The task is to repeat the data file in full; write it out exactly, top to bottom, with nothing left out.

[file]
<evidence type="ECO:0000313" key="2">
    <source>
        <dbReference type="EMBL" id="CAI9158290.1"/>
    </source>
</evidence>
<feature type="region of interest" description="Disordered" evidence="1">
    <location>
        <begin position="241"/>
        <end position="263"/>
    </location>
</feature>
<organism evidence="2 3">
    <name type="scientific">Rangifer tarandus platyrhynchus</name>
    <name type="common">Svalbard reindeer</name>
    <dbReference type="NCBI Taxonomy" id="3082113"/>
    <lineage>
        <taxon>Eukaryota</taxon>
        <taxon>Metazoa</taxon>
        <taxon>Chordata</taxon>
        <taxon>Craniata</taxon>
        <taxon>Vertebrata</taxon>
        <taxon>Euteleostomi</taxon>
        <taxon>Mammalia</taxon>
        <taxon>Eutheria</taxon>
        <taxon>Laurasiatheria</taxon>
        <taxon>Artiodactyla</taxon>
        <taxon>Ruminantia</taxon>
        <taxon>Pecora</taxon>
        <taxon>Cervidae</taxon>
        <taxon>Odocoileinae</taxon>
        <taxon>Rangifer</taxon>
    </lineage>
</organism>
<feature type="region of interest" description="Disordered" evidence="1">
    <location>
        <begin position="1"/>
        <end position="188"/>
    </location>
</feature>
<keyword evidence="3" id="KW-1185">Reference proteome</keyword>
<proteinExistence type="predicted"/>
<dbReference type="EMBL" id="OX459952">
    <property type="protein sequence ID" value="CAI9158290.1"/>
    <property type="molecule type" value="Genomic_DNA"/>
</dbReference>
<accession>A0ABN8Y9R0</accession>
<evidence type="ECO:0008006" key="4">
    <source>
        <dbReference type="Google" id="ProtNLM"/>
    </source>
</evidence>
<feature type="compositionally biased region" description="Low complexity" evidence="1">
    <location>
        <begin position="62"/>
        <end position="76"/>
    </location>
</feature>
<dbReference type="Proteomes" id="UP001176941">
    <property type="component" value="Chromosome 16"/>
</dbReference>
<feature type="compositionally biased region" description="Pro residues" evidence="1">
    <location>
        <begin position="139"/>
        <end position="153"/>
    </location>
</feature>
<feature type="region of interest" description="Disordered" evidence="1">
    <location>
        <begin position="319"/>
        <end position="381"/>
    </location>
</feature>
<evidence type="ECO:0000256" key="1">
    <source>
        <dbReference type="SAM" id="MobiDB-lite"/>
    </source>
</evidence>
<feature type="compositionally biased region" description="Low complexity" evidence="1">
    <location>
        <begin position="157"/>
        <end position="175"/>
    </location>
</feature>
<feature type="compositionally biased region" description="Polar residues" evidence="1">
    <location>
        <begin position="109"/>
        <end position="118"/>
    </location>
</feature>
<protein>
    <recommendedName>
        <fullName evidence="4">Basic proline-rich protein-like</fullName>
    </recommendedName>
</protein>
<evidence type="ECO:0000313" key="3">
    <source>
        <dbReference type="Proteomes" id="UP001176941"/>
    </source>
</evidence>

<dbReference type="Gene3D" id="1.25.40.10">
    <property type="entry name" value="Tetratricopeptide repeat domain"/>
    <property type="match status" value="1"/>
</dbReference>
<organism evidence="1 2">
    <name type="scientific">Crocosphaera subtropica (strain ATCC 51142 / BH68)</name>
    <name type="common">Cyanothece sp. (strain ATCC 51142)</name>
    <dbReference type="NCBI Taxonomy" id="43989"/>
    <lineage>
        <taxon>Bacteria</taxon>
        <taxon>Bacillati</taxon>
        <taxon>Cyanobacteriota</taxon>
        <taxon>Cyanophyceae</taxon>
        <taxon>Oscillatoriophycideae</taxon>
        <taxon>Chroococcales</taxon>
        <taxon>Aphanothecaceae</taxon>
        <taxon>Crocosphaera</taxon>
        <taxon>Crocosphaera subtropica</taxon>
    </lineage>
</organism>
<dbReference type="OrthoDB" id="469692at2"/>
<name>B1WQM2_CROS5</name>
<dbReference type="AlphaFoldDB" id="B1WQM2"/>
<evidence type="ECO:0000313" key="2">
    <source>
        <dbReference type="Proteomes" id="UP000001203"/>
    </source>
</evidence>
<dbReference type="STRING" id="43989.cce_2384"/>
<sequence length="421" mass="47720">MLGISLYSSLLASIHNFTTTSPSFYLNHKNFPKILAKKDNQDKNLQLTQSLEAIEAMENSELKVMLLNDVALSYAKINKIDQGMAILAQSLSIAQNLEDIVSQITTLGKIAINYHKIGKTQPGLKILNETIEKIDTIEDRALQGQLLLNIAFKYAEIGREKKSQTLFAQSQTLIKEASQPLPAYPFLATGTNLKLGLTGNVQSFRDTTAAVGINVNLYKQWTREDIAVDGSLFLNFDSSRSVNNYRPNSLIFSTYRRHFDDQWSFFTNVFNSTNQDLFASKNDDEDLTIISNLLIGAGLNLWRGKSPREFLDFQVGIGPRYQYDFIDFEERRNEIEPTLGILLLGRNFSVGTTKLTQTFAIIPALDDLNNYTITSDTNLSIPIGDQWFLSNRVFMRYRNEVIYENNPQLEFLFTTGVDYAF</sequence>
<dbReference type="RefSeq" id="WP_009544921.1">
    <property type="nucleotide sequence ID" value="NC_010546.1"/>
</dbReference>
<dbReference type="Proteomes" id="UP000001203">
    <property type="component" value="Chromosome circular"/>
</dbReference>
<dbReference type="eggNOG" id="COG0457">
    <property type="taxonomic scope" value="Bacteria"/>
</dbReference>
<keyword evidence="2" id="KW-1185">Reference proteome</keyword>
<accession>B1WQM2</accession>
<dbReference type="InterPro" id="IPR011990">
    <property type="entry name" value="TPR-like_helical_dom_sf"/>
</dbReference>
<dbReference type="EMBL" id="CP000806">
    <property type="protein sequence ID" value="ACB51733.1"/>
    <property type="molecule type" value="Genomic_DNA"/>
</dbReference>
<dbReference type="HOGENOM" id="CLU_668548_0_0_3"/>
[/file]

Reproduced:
<evidence type="ECO:0000313" key="2">
    <source>
        <dbReference type="EMBL" id="CAI9158290.1"/>
    </source>
</evidence>
<feature type="region of interest" description="Disordered" evidence="1">
    <location>
        <begin position="241"/>
        <end position="263"/>
    </location>
</feature>
<organism evidence="2 3">
    <name type="scientific">Rangifer tarandus platyrhynchus</name>
    <name type="common">Svalbard reindeer</name>
    <dbReference type="NCBI Taxonomy" id="3082113"/>
    <lineage>
        <taxon>Eukaryota</taxon>
        <taxon>Metazoa</taxon>
        <taxon>Chordata</taxon>
        <taxon>Craniata</taxon>
        <taxon>Vertebrata</taxon>
        <taxon>Euteleostomi</taxon>
        <taxon>Mammalia</taxon>
        <taxon>Eutheria</taxon>
        <taxon>Laurasiatheria</taxon>
        <taxon>Artiodactyla</taxon>
        <taxon>Ruminantia</taxon>
        <taxon>Pecora</taxon>
        <taxon>Cervidae</taxon>
        <taxon>Odocoileinae</taxon>
        <taxon>Rangifer</taxon>
    </lineage>
</organism>
<feature type="region of interest" description="Disordered" evidence="1">
    <location>
        <begin position="1"/>
        <end position="188"/>
    </location>
</feature>
<keyword evidence="3" id="KW-1185">Reference proteome</keyword>
<proteinExistence type="predicted"/>
<dbReference type="EMBL" id="OX459952">
    <property type="protein sequence ID" value="CAI9158290.1"/>
    <property type="molecule type" value="Genomic_DNA"/>
</dbReference>
<accession>A0ABN8Y9R0</accession>
<evidence type="ECO:0008006" key="4">
    <source>
        <dbReference type="Google" id="ProtNLM"/>
    </source>
</evidence>
<feature type="compositionally biased region" description="Low complexity" evidence="1">
    <location>
        <begin position="62"/>
        <end position="76"/>
    </location>
</feature>
<dbReference type="Proteomes" id="UP001176941">
    <property type="component" value="Chromosome 16"/>
</dbReference>
<feature type="compositionally biased region" description="Pro residues" evidence="1">
    <location>
        <begin position="139"/>
        <end position="153"/>
    </location>
</feature>
<feature type="region of interest" description="Disordered" evidence="1">
    <location>
        <begin position="319"/>
        <end position="381"/>
    </location>
</feature>
<evidence type="ECO:0000256" key="1">
    <source>
        <dbReference type="SAM" id="MobiDB-lite"/>
    </source>
</evidence>
<feature type="compositionally biased region" description="Low complexity" evidence="1">
    <location>
        <begin position="157"/>
        <end position="175"/>
    </location>
</feature>
<feature type="compositionally biased region" description="Polar residues" evidence="1">
    <location>
        <begin position="109"/>
        <end position="118"/>
    </location>
</feature>
<protein>
    <recommendedName>
        <fullName evidence="4">Basic proline-rich protein-like</fullName>
    </recommendedName>
</protein>
<evidence type="ECO:0000313" key="3">
    <source>
        <dbReference type="Proteomes" id="UP001176941"/>
    </source>
</evidence>

<dbReference type="Gene3D" id="1.25.40.10">
    <property type="entry name" value="Tetratricopeptide repeat domain"/>
    <property type="match status" value="1"/>
</dbReference>
<organism evidence="1 2">
    <name type="scientific">Crocosphaera subtropica (strain ATCC 51142 / BH68)</name>
    <name type="common">Cyanothece sp. (strain ATCC 51142)</name>
    <dbReference type="NCBI Taxonomy" id="43989"/>
    <lineage>
        <taxon>Bacteria</taxon>
        <taxon>Bacillati</taxon>
        <taxon>Cyanobacteriota</taxon>
        <taxon>Cyanophyceae</taxon>
        <taxon>Oscillatoriophycideae</taxon>
        <taxon>Chroococcales</taxon>
        <taxon>Aphanothecaceae</taxon>
        <taxon>Crocosphaera</taxon>
        <taxon>Crocosphaera subtropica</taxon>
    </lineage>
</organism>
<dbReference type="OrthoDB" id="469692at2"/>
<name>B1WQM2_CROS5</name>
<dbReference type="AlphaFoldDB" id="B1WQM2"/>
<evidence type="ECO:0000313" key="2">
    <source>
        <dbReference type="Proteomes" id="UP000001203"/>
    </source>
</evidence>
<dbReference type="STRING" id="43989.cce_2384"/>
<sequence length="421" mass="47720">MLGISLYSSLLASIHNFTTTSPSFYLNHKNFPKILAKKDNQDKNLQLTQSLEAIEAMENSELKVMLLNDVALSYAKINKIDQGMAILAQSLSIAQNLEDIVSQITTLGKIAINYHKIGKTQPGLKILNETIEKIDTIEDRALQGQLLLNIAFKYAEIGREKKSQTLFAQSQTLIKEASQPLPAYPFLATGTNLKLGLTGNVQSFRDTTAAVGINVNLYKQWTREDIAVDGSLFLNFDSSRSVNNYRPNSLIFSTYRRHFDDQWSFFTNVFNSTNQDLFASKNDDEDLTIISNLLIGAGLNLWRGKSPREFLDFQVGIGPRYQYDFIDFEERRNEIEPTLGILLLGRNFSVGTTKLTQTFAIIPALDDLNNYTITSDTNLSIPIGDQWFLSNRVFMRYRNEVIYENNPQLEFLFTTGVDYAF</sequence>
<dbReference type="RefSeq" id="WP_009544921.1">
    <property type="nucleotide sequence ID" value="NC_010546.1"/>
</dbReference>
<dbReference type="Proteomes" id="UP000001203">
    <property type="component" value="Chromosome circular"/>
</dbReference>
<dbReference type="eggNOG" id="COG0457">
    <property type="taxonomic scope" value="Bacteria"/>
</dbReference>
<keyword evidence="2" id="KW-1185">Reference proteome</keyword>
<accession>B1WQM2</accession>
<dbReference type="InterPro" id="IPR011990">
    <property type="entry name" value="TPR-like_helical_dom_sf"/>
</dbReference>
<dbReference type="EMBL" id="CP000806">
    <property type="protein sequence ID" value="ACB51733.1"/>
    <property type="molecule type" value="Genomic_DNA"/>
</dbReference>
<dbReference type="HOGENOM" id="CLU_668548_0_0_3"/>